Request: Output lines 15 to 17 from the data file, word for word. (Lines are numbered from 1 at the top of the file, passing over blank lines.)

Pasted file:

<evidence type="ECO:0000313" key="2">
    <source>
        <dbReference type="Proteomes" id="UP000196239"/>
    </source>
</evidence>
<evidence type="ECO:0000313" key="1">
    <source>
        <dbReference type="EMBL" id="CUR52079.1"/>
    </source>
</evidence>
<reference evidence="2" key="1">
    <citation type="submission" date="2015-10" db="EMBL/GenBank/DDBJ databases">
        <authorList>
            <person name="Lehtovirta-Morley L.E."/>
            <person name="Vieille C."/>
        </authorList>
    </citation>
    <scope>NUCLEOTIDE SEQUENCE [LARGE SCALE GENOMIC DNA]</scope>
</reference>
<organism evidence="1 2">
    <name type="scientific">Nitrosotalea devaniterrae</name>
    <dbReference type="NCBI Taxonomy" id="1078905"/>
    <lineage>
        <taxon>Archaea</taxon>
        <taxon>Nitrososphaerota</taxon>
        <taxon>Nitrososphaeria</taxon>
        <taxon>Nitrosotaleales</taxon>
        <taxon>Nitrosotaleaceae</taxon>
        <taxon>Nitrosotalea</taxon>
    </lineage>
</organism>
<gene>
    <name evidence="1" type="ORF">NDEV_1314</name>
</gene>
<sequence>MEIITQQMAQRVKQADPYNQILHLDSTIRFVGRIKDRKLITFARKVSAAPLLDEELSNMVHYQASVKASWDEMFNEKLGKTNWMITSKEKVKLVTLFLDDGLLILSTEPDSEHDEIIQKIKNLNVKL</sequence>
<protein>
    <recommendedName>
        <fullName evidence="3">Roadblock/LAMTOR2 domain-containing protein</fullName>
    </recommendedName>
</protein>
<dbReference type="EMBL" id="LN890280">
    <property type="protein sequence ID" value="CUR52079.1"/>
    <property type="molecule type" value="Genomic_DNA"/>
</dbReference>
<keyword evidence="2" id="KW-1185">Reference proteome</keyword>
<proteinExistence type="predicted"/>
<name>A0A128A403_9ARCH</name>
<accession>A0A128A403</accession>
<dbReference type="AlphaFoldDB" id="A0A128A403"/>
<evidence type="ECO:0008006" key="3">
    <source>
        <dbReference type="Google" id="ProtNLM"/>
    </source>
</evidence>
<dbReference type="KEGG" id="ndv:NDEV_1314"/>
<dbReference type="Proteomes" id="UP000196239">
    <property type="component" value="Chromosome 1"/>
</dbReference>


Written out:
            <person name="Vieille C."/>
        </authorList>
    </citation>